On the Right Track, In The Wrong Race
By Edwin Velez
Reviewed on Xbox One
Released on August 26th, 2016 for Xbox One, PS4, and PC
Developer: Space Dust Studios Publisher: Deck13 Interactive
Battle racers have long been a favorite genre of mine. Many titles have drawn clear inspirations from classics like Mario Kart and Twisted Metal, some successful and others not so much. Obliteracers takes these inspirations and breeds a very original concept, one that crams up to 16 racers on one screen and pits them head to head. Does it work though? Yes, it does, but oddly enough is more fun in the single player mode as opposed to the multiplayer modes where it should have and could have shined. Had they tweaked the gameplay a bit, it really could have been something truly special, but regardless of that it is still a great and original project. It’s charming, vibrant, and fun once you get a handle on the gameplay. Packed with character and action, Obliteracers speeds on to the scene to steal your attention.
Obliteracers pits drivers against each other on a variety of tracks, with the goal (usually) being to explode each other. With four base modes, players will quickly learn that they need to kill and not be killed to rack up points the quickest. I found my time with the single player career mode to be quite fun. There is a simplicity to it that rings a subtle call back to how it felt to play games when you were younger. What I mean by that is that the title is straight forward and not overly complex for the sake of being complex, it’s just fun as it should be. The racing takes some getting used to, as it is loose like controlling a hovercraft would be. Each mode takes place on one singular screen, so whether you are playing with one friend or 15, you will all be looking on one screen. You will quickly realize that the game is more obliteration than racing, as a true dedicated racing option does not exist. It is a bummer that there is not an actual racing mode, because I think it would have complimented the title immensely. Though the base modes are fun, sharing a screen constantly can get rather congested, and an actual racing mode would have been great to change the pace.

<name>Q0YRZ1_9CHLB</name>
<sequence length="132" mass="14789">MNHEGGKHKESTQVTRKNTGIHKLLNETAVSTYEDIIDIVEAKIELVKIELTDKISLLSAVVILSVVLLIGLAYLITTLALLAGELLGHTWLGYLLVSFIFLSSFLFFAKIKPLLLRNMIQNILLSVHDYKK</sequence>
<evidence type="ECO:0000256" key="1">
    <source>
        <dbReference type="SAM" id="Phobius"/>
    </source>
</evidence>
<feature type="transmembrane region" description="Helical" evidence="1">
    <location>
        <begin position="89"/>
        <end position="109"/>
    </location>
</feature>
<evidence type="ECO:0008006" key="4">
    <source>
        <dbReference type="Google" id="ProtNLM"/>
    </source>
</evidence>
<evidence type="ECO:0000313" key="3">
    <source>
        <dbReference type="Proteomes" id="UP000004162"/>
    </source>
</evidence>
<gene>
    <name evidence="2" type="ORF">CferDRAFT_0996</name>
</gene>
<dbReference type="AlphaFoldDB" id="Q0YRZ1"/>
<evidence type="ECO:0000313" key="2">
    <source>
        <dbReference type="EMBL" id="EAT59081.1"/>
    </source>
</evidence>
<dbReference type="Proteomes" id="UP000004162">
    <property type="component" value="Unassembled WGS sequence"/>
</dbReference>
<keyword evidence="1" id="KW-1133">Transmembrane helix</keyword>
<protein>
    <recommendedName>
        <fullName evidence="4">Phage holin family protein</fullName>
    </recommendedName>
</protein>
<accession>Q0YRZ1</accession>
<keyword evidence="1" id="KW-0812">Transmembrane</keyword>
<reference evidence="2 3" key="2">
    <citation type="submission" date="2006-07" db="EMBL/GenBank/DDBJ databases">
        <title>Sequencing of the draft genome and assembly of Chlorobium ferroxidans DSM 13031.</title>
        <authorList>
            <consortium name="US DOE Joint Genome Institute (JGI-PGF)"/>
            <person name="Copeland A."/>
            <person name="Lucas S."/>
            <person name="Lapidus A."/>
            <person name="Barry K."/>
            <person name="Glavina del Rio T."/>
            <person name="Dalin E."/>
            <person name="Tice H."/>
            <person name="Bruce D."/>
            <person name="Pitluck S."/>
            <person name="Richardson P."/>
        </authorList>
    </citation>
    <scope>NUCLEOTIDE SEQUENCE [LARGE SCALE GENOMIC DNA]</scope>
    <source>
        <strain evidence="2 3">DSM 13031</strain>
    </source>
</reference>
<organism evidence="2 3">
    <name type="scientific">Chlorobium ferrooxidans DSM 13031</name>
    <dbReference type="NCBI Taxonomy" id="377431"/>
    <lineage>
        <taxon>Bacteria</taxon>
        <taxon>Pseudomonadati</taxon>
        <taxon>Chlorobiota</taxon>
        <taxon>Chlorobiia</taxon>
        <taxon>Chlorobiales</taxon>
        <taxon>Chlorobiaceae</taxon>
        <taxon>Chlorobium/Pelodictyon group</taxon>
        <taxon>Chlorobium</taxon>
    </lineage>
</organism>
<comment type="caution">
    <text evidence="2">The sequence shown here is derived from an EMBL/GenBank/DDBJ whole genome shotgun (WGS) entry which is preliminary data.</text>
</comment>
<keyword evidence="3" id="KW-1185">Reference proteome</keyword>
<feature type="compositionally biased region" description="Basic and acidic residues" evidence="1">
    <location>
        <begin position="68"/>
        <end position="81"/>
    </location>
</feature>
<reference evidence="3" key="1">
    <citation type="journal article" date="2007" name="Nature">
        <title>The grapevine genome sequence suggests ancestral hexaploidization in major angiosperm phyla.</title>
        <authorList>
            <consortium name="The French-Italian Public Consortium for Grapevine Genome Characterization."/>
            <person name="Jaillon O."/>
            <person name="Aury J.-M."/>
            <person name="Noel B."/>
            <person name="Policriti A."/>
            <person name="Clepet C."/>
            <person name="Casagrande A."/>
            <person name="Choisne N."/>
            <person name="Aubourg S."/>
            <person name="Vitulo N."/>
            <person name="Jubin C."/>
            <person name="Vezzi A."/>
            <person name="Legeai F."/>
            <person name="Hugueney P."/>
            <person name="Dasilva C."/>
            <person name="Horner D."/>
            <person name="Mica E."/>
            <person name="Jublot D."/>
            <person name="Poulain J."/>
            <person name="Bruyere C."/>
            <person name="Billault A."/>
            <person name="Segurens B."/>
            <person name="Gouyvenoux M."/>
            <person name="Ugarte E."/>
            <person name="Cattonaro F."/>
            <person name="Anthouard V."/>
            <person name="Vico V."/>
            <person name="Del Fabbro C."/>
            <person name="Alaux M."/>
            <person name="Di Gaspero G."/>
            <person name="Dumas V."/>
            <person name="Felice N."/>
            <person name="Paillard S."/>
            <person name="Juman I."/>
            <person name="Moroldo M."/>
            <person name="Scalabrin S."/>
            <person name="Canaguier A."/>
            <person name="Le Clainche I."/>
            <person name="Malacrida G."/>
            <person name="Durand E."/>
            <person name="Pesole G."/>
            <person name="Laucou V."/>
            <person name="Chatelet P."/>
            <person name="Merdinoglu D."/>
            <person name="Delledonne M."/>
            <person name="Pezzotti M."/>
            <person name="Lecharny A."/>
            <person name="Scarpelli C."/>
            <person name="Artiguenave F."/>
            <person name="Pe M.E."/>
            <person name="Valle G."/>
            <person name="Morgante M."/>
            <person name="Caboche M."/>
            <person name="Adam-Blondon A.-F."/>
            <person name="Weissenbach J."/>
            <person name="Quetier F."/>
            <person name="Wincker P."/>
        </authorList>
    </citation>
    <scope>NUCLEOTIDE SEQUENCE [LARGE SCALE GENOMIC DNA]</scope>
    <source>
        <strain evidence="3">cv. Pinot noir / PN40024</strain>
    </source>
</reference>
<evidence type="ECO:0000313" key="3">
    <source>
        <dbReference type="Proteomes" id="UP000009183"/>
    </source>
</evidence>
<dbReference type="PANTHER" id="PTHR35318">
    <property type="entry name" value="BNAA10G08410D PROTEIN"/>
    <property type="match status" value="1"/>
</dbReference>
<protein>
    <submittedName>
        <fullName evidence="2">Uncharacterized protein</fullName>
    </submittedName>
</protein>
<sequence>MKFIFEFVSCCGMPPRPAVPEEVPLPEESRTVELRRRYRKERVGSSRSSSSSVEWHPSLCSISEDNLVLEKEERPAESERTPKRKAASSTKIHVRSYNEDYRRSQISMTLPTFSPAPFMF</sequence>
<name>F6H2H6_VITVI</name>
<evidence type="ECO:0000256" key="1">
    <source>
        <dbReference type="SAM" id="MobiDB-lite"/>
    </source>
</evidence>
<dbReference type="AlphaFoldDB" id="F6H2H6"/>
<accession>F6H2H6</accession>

The game does a lot right. The level design is great, and fits well with the visual themes. It’s quirky, colorful, and cell-shaded just right. The music pops, and is instantly catchy the moment you boot up the game. On the racing side of things, there is only a handful of weapons but it’s honestly the perfect amount. The best aesthetic to Obliteracers is the ability to mod races. There is all kinds of optional settings you can tweak to make customized races. From tweaking weapon power, adjusting gravity, to many other options, this makes races feel a lot more unique. In addition to the large amount of mods, there is a huge cast of characters. Sadly, you can only pick your character in multiplayer. In what I believe is a baffling move, single player only lets you be the character “Sarge”, even though there is no pre-destined story that specifically relates to them. I cannot think of any reason why you should not be able to choose who you want to be. In retrospect, there is much more positive here as a whole than anything, it is just missing some key aspects that would have made it a great racer than rather just a good one.
Though having the option of playing with 16 combatants may seem great, it’s not always the best way to play. In some sprints, specifically in Endurance mode where you are constantly respawning and racking up kills, it can be rather fun. Most of the time, a smaller race of 8-10 is ideal to play with a certain finesse. Beyond that, the gameplay is more erratic and less skillful in a sense. I truly wish I enjoyed playing with actual people more, but at the end of the day I just don’t. For some reason, it just does not translate. Once again though, single player is great. Aside from lacking a character select, the amount of races and their variety is great. Obliteracers is a fun time that overcomes its shortcomings to be a mostly good title. I appreciate the themes and style of the title as a whole, and it just gives off a fun vibe. But in PvP multiplayer where the game seemingly would have shined, it’s a bit dull. Regardless of that, I found Obliteracers to be a fun ride. I would love to see it become a series, one that puts the “racers” in Obliteracers as it should be, but in the meantime this title is still worth a trip around the track.
*Note: A copy of the game was provided for the purpose of the review
Final Score: 7/10
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